aka BURIED TREASURE
aka HIGH SPIRITS WITH CALVIN & THE COLONEL
If you're read my description of METROPOLIS, do you remember where I said there that some games just seem to have their themes grafted on arbitrarily? Well, this is a perfect case. DAS SUPER-BLATT is a game about tabloid journalism, but it could just as easily have been a game about lawn fertilizing or insurance sales. In fact, the good people at FX Schmid USA have recently re-released it as a game about pirate treasure! This, however, doesn't detract from the fact that this is a very clever little abstract card game.
There are some new twists added to DAS SUPER-BLATT to make it into BURIED TREASURE. However, according to one Candida Polanto-Aponte of FX Schmid, the changes were made by "FX Schmid staff," and are not from Sackson himself. However, these consist of additional cards and additional rules listed under "Advanced Rules," and if you play with the standard game, it's the classic Sackson DAS SUPER-BLATT. This game, however, is noteworthy for being issued by an American arm of a German company, and this practice should be encouraged! Hunt this down and buy it!
In either version, reading of the rules can be deceptive. You could easily do that and assume that this is a quick little no-brainer, and yet nothing could be further from the truth.
There are 54 "Scoop cards" with 4 categories. 15 Sex cards, 14 Crime cards, 13 Sports cards, and 12 Business cards. The game is played in three rounds, and 18 of the cards are used in each round. There are also four Trend Cards, with one being used per round, and one going unused. For each round, the 18 cards are dealt out on the table in a tableau similar to the traditional Patience solitaire layout. The Trend Card for the round gives you the point values awarded at the end of the round for the players who have the most cards in each category. For instance, one such card tells you that 10 points go to the player with the most Sex cards, and 5 go the the runner-up. Crime is worth 8 for first place, and 4 for second. Sports is worth 6 for first place, and 3 for second, and Business is worth 4 and 2.
Simply, play consists of taking the bottom card from any of the 4 columns in the tableau. However, some cards let you steal additional cards from other players, or take cards in the same category if they're exposed in the tableau. So you find yourself doing a lot of "if I take that one, then he can take this one" thinking, and it gets quite strategic.
At the end of the round, the scores are added up, and a new Trend Card is in place with the categories shuffled around. However (and this wasn't clear in my first reading of the rules), the cards you've accumulated in the first and second rounds stay in front of you and are added to the scoring. So, if you take a lot of Business cards in the first round in which they're only worth 4 points, and then they're worth 10 points for the leader at the end of the second round, you have a major leg up there. The twist here is that if two players tie for first or second place, they cancel each other out and get no points at all!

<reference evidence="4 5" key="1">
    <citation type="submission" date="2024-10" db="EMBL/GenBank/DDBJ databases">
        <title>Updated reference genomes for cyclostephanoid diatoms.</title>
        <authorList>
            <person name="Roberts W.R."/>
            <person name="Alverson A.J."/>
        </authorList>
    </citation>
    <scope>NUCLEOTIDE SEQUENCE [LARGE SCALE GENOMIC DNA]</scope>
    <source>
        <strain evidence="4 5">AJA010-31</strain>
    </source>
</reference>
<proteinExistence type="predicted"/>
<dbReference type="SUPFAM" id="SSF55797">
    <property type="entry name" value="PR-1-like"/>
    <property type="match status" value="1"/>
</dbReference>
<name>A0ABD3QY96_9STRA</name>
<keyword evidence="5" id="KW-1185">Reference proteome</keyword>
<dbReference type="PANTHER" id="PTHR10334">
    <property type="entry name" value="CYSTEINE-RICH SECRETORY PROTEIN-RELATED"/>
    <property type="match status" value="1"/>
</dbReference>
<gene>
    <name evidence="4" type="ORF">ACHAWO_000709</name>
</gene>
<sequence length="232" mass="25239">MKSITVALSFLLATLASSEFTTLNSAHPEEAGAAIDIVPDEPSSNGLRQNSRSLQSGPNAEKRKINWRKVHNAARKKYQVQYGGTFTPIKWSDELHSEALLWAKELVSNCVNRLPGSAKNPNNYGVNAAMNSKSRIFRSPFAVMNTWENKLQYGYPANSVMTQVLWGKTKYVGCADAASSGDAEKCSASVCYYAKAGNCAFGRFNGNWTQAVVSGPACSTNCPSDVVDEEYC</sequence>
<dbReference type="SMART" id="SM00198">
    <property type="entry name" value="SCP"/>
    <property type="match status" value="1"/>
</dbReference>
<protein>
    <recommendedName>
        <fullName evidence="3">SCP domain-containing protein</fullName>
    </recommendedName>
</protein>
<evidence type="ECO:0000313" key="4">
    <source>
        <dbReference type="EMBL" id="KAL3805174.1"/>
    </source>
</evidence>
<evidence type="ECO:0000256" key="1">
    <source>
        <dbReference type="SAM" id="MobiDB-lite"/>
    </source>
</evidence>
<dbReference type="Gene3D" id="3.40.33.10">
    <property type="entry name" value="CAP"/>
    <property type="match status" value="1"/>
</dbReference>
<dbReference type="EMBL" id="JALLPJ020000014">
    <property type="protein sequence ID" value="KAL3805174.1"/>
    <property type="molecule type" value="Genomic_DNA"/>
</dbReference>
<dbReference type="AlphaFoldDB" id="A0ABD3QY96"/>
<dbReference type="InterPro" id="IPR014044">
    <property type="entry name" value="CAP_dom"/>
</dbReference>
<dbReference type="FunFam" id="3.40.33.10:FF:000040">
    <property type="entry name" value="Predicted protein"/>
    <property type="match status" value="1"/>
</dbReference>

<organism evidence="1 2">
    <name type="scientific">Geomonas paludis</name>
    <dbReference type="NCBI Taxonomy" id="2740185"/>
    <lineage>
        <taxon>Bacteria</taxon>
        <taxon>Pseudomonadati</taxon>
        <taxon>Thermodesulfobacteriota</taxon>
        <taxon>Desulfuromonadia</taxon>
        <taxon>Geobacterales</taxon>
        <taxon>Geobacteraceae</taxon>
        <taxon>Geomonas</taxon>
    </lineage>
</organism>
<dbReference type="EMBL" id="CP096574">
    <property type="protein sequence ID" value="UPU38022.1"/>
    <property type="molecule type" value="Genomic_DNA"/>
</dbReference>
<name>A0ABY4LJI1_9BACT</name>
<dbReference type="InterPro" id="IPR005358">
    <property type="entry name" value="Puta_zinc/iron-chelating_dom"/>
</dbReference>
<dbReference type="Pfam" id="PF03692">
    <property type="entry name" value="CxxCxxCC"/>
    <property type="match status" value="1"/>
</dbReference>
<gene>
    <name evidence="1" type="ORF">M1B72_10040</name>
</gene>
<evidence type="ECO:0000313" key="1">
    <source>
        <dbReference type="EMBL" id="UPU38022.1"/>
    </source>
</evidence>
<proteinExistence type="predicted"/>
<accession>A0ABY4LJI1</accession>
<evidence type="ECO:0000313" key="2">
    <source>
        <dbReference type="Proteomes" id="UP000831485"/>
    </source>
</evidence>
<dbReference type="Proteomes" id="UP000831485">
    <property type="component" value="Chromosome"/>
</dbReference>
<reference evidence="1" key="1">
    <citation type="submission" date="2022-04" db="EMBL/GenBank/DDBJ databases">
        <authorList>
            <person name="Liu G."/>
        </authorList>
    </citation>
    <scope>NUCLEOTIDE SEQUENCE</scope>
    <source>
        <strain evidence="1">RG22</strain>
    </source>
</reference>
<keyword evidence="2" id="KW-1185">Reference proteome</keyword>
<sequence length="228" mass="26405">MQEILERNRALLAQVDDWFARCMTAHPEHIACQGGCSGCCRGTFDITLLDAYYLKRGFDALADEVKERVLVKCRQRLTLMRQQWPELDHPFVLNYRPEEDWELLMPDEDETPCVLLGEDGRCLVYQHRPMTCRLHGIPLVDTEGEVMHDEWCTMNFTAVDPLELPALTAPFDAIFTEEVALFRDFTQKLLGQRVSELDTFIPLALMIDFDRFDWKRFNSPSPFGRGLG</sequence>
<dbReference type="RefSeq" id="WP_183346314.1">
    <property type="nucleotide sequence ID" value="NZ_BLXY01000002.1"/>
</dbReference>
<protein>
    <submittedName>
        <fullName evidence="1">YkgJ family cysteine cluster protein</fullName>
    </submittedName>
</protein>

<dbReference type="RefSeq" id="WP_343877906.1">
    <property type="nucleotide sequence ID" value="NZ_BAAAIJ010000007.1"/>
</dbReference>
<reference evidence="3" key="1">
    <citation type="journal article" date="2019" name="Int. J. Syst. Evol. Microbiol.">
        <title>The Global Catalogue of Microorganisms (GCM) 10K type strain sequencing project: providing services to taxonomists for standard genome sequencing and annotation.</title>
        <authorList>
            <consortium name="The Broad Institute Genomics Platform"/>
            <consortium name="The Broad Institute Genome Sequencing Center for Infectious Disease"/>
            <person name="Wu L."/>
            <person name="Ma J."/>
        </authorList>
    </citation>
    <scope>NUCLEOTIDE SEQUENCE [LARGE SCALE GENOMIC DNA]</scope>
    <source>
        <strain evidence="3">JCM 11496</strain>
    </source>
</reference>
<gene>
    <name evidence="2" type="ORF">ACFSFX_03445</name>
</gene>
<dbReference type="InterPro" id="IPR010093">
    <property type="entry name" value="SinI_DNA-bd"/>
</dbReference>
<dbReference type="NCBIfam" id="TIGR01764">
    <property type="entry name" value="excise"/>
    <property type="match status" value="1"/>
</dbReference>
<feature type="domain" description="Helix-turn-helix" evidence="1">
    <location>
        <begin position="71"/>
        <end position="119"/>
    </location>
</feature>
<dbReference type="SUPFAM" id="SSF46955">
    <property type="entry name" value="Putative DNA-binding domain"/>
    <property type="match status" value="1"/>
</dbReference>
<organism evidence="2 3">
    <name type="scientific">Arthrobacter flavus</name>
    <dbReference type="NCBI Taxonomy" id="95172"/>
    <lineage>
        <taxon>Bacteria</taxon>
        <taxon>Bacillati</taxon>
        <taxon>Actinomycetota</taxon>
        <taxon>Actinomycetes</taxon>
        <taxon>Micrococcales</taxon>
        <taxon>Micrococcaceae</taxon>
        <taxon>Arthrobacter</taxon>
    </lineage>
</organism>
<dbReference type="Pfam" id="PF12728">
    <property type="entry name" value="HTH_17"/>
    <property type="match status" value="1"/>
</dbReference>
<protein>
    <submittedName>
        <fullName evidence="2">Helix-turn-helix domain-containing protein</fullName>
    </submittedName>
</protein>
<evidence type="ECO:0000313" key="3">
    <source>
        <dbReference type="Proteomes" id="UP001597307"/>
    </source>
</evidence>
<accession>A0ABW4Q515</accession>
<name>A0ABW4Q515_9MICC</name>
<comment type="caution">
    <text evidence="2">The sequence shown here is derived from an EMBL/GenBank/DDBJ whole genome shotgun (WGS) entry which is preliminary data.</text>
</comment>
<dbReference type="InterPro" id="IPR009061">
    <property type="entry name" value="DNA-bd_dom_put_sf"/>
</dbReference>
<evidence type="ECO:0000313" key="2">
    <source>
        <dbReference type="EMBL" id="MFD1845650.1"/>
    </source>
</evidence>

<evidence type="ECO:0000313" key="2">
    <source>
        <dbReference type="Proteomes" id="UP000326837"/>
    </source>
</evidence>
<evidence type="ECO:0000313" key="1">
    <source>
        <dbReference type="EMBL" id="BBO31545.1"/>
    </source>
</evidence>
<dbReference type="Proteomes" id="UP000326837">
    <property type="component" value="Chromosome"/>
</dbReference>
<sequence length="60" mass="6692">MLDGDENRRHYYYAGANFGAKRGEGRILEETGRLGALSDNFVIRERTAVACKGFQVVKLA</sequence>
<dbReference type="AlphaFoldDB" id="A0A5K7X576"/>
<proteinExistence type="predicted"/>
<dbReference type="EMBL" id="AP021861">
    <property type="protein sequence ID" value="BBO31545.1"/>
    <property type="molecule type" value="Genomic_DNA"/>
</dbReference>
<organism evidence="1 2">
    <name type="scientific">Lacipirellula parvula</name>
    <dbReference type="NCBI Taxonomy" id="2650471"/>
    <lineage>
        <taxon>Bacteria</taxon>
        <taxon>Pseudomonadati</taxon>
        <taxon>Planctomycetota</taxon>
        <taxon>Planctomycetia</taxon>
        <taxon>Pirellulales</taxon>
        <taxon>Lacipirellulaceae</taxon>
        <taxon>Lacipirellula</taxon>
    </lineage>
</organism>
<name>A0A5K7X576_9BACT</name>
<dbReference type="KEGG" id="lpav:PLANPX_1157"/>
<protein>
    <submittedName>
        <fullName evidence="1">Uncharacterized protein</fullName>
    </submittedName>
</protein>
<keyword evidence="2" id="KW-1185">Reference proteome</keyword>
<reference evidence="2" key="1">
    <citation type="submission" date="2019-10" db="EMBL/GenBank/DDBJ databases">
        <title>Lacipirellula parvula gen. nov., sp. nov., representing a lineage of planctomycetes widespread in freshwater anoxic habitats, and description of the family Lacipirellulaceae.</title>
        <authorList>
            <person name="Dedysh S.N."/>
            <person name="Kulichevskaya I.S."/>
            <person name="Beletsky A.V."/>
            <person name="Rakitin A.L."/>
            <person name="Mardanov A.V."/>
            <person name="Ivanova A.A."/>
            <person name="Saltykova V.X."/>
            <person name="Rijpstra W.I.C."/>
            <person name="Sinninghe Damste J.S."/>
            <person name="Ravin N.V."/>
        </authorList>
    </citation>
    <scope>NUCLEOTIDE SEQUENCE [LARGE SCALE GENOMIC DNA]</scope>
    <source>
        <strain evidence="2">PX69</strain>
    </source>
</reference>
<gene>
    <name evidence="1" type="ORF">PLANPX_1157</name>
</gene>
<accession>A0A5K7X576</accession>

The first incarnation of this game was called HIGH SPIRITS WITH CALVIN AND THE COLONEL, and was Sackson's first published boxed game It came out in 1962, the same year ACQUIRE was first published. In case you're wondering who Calvin and the Colonel were, well... it's an interesting story. CBS owned the rights to "Amos and Andy," and although the show became controversial because of the perceived stereotypical depictions of African-Americans, no one could deny that the scripts were very, very funny. So, they decided to get the original voices of Amos & Andy, use the original scripts, and make it a cartoon series about animals, figuring that the Animal Rights movement was still decades away. Regardless, the show tanked, and it took the game with it into obscurity. Too bad, too, since it's not a bad little game, as evidenced by the fact that it lasted two years longer than the show! Certainly light years better than most TV or movie tie-in games.
As DAS SUPER-BLATT, it was first published by FX Schmid in 1992, and is, to the best of my knowledge, still available there under that name; and by FX Schmid USA in 1999 as BURIED TREASURE, and it shouldn't be hard to find either for a reasonable price.
Simple, elegant, challenging and fun. All of the hallmarks of the Great Games of Sid Sackson.
(Note: There's a totally unrelated game by Sackson, also called BURIED TREASURE, that can be found in his book, BEYOND SOLITAIRE. I wonder if the FX Schmid people knew of this when they named their remake of DAS SUPER-BLATT? And to further confuse matters, Sackson describes a game by Ronald Corn that's also called BURIED TREASURE in his book, CARD GAMES AROUND THE WORLD!)
Click to see if Funagain Games has DAS SUPER-BLATT or BURIED TREASURE.
And now, another one you can actually get here in the US... "Samarkand!"